ARGS divided school leaders
By Caitlin Davis, Senior Staff Writer
Jul 24, 2014, 11:59
HOPEWELL — A difference of opinion over the direction of the school division caused an apparent rift between School Board member Larry Joyner and the rest of the board. It was a rift that continued to spread, causing Joyner to step down from the board just weeks following a letter by Superintendent Dr. John Fahey to the board saying he intended to retire in 2015.
During a School Board meeting on May 8, Sharon Neal addressed the board on the concern that one of her daughters was not afforded the chance to attend Appomattox Regional Governor’s School and should have been able to, given her scores for the adjudication process.
Neal said more seats needed to be added, that the four seats per year, for 16 total, were not enough for all the students attending Hopewell schools and said the students in Petersburg City Public Schools were given better opportunities for pursuing their education beyond public schools.
“When I looked at each school’s Department of Education report card, there were very few differences,” Neal said. She added that Petersburg has 70 seats at ARGS compared to Hopewell’s 16. “Even though Hopewell seems better in reality, it does not present well on paper. ... They seem to realize the importance of letting go of the students who can achieve far beyond what their high school can provide for them.”
Rita Joyner, wife of former board member Larry Joyner, also spoke at that same meeting and echoed the sentiments of Neal. She said the number of seats Hopewell has provided for students at ARGS is “almost laughable.”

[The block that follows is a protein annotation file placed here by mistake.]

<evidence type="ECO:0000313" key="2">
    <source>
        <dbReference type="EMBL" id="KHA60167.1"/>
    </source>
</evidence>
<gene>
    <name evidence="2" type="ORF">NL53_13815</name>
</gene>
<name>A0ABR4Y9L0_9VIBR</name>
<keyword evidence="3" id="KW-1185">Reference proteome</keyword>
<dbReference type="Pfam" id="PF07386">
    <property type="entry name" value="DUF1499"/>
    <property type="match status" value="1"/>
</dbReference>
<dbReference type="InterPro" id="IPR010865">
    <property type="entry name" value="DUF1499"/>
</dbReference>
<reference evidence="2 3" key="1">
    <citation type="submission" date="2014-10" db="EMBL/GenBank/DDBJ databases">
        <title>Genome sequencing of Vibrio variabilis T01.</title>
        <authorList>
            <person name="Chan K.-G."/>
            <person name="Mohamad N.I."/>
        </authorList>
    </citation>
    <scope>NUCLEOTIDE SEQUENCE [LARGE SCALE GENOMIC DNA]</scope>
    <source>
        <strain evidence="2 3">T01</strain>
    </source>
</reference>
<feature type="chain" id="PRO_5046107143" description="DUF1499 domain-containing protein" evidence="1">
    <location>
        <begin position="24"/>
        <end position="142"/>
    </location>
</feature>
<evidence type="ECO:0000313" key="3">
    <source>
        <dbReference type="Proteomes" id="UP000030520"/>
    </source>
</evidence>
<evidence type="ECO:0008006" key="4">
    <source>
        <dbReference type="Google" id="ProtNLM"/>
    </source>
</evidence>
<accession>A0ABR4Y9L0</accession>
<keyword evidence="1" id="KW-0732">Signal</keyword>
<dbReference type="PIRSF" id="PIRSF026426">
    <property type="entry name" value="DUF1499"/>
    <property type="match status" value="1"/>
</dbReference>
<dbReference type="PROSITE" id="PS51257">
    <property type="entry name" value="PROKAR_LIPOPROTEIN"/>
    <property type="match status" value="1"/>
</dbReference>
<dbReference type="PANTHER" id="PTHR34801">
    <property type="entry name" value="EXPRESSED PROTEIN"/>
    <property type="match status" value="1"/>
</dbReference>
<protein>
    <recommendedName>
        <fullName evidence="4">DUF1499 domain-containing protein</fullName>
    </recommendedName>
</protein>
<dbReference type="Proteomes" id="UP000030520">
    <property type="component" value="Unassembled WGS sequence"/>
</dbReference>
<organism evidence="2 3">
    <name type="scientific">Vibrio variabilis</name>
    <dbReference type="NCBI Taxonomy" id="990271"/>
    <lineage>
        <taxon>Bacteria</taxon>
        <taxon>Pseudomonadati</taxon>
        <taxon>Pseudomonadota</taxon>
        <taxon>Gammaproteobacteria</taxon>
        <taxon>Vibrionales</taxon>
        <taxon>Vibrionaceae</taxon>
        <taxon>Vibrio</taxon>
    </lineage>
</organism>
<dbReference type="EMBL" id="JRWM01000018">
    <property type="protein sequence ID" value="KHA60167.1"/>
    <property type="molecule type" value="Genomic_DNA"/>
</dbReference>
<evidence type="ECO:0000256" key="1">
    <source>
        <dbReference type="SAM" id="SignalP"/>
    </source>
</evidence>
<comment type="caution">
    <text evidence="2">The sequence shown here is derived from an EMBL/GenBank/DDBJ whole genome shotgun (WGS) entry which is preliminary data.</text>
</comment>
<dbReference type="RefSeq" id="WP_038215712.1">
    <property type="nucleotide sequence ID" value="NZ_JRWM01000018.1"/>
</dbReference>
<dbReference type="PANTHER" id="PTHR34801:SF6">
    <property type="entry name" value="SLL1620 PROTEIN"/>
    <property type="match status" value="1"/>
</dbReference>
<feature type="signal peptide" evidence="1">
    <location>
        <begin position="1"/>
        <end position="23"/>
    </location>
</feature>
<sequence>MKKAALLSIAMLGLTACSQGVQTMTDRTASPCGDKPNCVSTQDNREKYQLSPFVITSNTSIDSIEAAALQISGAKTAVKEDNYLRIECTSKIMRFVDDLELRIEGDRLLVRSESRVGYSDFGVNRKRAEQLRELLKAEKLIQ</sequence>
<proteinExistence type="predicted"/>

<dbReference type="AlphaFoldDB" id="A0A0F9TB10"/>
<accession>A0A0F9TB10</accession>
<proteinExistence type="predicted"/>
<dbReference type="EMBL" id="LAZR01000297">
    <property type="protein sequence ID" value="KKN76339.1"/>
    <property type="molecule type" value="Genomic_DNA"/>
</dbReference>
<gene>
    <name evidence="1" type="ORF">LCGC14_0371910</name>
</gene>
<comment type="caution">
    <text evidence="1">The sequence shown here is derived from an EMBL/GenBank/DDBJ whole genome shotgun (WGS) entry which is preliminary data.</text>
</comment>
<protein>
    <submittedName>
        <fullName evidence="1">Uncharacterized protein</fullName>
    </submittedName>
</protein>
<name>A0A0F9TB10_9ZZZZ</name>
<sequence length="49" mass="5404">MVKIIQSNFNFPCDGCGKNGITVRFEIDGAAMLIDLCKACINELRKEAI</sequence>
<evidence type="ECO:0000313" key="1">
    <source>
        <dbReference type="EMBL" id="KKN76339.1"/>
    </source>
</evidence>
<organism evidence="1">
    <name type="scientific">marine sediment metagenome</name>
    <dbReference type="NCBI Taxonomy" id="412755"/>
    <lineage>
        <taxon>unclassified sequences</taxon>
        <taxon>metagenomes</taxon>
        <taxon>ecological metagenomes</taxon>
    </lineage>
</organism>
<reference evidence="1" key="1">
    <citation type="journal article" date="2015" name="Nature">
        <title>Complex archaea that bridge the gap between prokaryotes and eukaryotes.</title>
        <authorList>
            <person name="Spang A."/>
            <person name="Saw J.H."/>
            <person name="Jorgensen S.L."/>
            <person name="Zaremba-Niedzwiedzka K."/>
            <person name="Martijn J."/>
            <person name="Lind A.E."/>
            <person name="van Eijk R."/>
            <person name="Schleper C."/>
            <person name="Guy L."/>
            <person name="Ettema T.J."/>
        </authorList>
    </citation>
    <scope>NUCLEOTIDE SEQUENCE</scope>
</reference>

“The board is responsible for making sure every child has every opportunity they can to succeed and these governor’s schools afford these students the opportunity to succeed, to achieve their potential and one percent just seems not very good,” Rita said.
Larry Joyner, who is also an assistant director at ARGS, spoke at the meeting on May 8 as well and did not mask his frustration for the lack of opportunities that were denied to not only Neal’s daughter but to other students in the division.
“I think we spend a lot of time and money and effort on people that well just don’t make it right now,” Larry said. “Let’s face it, we’ve got backpack initiatives, free and reduced lunch programs, courses to pass for the SOLs, we have kindergarten camp, the list goes on,” Larry said. “Now I’m not saying that these programs are not valid, I vote for them ... because at some point in time somebody needs them and we don’t want to be responsible for some child who needs something that they never get.”
In the days following that school board meeting in May, Superintendent Dr. John Fahey sent a letter to the members of the School Board discussing his future with Hopewell City Public Schools. He said his contract expires in June of 2015 and he is eligible for retirement.
Fahey sent the letter out on May 12, just four days after the meeting. Though it was sent out shortly following the meeting, Fahey said it had nothing to do with the meeting and that the events were not related.
Fahey said he just wanted to be “up front” with the members of the School Board.